1. Enhancements that improve the abilities of their product, and
  2. Fixes that correct inherent problems in their product.
We have not hesitated in years past to throw tomatoes at IBM, Dell, HP, Compaq, Novell, Microsoft, Corel, Adobe, Symantec, and many others-- including church management software solutions. That's our job! We objectively evaluate and recommend. We have never profited from any hardware or software solutions we recommended because that would diminish our objectivity. And we enjoy relationships with the leadership of many of these companies.

So, I don't hate the Mac any more than I hate any other IT solution. To me these are all tools to accomplish a job. I am disappointed that so much of the Mac reputation is proving to be hype rather than fact... but then we've been dealing with that from some other solution providers for years.

Friday, May 16, 2008

Office: mac 2008 SP1 Fix

I installed SP1, and afterwards nothing worked except Word (still as 12.0.1). I tried many things, but what finally worked was:
1. Remove Office 2008
2. Install Office 2008
3. Repair the Office database
4. Install SP1

Believe it or not, all of my preferences, etc were still there!

Office: mac 2008

Okay, so I'm new to the world of Macs. I've only been using them since the early Fall of 2007, and all of my experience was previously on a PC. Admittedly, I was both curious and skeptical as I approached this new platform. But like all IT professionals, I am doing my best to evaluate it objectively.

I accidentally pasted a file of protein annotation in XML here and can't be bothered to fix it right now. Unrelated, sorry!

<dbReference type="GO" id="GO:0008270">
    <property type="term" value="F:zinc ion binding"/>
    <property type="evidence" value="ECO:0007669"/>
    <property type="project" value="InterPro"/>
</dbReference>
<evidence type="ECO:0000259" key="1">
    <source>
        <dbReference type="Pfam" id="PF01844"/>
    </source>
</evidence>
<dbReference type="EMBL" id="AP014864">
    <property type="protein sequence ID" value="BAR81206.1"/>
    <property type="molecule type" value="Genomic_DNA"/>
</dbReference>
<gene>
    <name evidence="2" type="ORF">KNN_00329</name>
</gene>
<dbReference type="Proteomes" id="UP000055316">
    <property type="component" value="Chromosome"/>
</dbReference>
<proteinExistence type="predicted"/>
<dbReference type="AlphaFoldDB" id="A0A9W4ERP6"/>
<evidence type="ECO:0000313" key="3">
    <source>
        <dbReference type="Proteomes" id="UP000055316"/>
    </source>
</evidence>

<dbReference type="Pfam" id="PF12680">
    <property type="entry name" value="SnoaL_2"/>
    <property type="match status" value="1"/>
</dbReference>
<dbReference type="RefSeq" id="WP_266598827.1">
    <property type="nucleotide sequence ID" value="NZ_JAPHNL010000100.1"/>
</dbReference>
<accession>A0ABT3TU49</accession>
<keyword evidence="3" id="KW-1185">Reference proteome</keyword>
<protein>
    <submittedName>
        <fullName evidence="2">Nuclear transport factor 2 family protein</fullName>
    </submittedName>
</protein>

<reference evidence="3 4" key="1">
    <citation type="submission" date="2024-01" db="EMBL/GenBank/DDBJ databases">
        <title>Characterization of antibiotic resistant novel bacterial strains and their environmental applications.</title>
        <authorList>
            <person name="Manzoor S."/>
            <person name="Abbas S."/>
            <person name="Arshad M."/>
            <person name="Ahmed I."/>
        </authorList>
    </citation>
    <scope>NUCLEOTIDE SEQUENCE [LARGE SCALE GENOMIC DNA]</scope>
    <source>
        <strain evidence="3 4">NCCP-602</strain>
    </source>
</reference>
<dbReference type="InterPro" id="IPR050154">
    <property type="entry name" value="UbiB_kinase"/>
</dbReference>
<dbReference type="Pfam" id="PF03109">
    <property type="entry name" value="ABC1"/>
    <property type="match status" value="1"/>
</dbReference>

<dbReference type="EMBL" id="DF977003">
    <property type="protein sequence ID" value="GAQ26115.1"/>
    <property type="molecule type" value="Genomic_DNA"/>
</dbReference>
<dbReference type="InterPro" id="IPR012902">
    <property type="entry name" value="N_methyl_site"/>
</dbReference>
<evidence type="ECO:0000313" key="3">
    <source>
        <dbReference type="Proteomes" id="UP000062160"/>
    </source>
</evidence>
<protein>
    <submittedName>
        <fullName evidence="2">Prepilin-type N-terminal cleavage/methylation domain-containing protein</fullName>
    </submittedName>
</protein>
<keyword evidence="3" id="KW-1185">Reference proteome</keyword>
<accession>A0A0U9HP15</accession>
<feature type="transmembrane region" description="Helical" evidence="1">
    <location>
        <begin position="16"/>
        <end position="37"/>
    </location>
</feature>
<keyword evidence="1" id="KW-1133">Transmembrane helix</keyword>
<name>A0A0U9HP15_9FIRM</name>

I wrote a couple of articles in which I told it like it was— objectively. The Mac evangelists came out of the woodwork and challenged me— which I loved! It's always great interacting with others in this and other forums. So I wrote a follow-up article addressing the areas in which they challenged my statements and conclusions. Not a peep. I didn't hear from even one!

Macs are nice computers! But so are Dells! And, to be honest, Dell exceeds my expectations and— so far— the Mac doesn't even meet my expectations. But that may be because of all the Mac hype and their great commercials. Anyway, I digress... on to Office: mac 2008.

Office: mac 2008 vs Office 2007
I purchased a Mac, and am doing my best to use as many programs written for it as possible rather than constantly running my Fusion PC and working there. Since we're a Microsoft shop running a MS network and Exchange, etc, I installed the new version of Office for the Mac. Not surprisingly, there were things I liked, and things I didn't.

Word: mac 2008
In Word the features are almost equivalent. Because the Mac is a nicer feeling environment to work in, I like working in Word: mac 2008 more than Word 2007.